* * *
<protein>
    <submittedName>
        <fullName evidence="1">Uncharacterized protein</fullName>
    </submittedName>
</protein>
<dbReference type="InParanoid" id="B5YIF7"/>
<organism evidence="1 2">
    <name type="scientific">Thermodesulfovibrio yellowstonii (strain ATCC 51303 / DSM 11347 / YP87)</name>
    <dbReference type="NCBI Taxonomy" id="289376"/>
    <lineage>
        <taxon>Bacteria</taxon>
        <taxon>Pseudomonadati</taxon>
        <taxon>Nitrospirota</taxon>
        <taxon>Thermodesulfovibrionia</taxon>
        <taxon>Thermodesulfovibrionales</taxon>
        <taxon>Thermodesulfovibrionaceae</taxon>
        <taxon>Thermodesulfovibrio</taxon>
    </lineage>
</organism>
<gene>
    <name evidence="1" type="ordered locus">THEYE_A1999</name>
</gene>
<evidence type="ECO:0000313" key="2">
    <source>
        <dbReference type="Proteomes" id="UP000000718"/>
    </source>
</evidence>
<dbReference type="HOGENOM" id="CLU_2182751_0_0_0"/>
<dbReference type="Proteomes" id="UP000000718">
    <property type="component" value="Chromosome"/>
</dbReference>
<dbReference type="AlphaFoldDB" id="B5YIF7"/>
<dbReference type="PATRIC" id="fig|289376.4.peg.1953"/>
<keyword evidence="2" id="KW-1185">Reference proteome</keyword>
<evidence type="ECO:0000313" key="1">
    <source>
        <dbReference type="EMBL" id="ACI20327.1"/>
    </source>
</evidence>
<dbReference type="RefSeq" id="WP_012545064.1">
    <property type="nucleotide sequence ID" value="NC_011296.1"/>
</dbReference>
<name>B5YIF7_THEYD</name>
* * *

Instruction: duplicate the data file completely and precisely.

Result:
<protein>
    <submittedName>
        <fullName evidence="1">Uncharacterized protein</fullName>
    </submittedName>
</protein>
<dbReference type="InParanoid" id="B5YIF7"/>
<organism evidence="1 2">
    <name type="scientific">Thermodesulfovibrio yellowstonii (strain ATCC 51303 / DSM 11347 / YP87)</name>
    <dbReference type="NCBI Taxonomy" id="289376"/>
    <lineage>
        <taxon>Bacteria</taxon>
        <taxon>Pseudomonadati</taxon>
        <taxon>Nitrospirota</taxon>
        <taxon>Thermodesulfovibrionia</taxon>
        <taxon>Thermodesulfovibrionales</taxon>
        <taxon>Thermodesulfovibrionaceae</taxon>
        <taxon>Thermodesulfovibrio</taxon>
    </lineage>
</organism>
<gene>
    <name evidence="1" type="ordered locus">THEYE_A1999</name>
</gene>
<evidence type="ECO:0000313" key="2">
    <source>
        <dbReference type="Proteomes" id="UP000000718"/>
    </source>
</evidence>
<dbReference type="HOGENOM" id="CLU_2182751_0_0_0"/>
<dbReference type="Proteomes" id="UP000000718">
    <property type="component" value="Chromosome"/>
</dbReference>
<dbReference type="AlphaFoldDB" id="B5YIF7"/>
<dbReference type="PATRIC" id="fig|289376.4.peg.1953"/>
<keyword evidence="2" id="KW-1185">Reference proteome</keyword>
<evidence type="ECO:0000313" key="1">
    <source>
        <dbReference type="EMBL" id="ACI20327.1"/>
    </source>
</evidence>
<dbReference type="RefSeq" id="WP_012545064.1">
    <property type="nucleotide sequence ID" value="NC_011296.1"/>
</dbReference>
<name>B5YIF7_THEYD</name>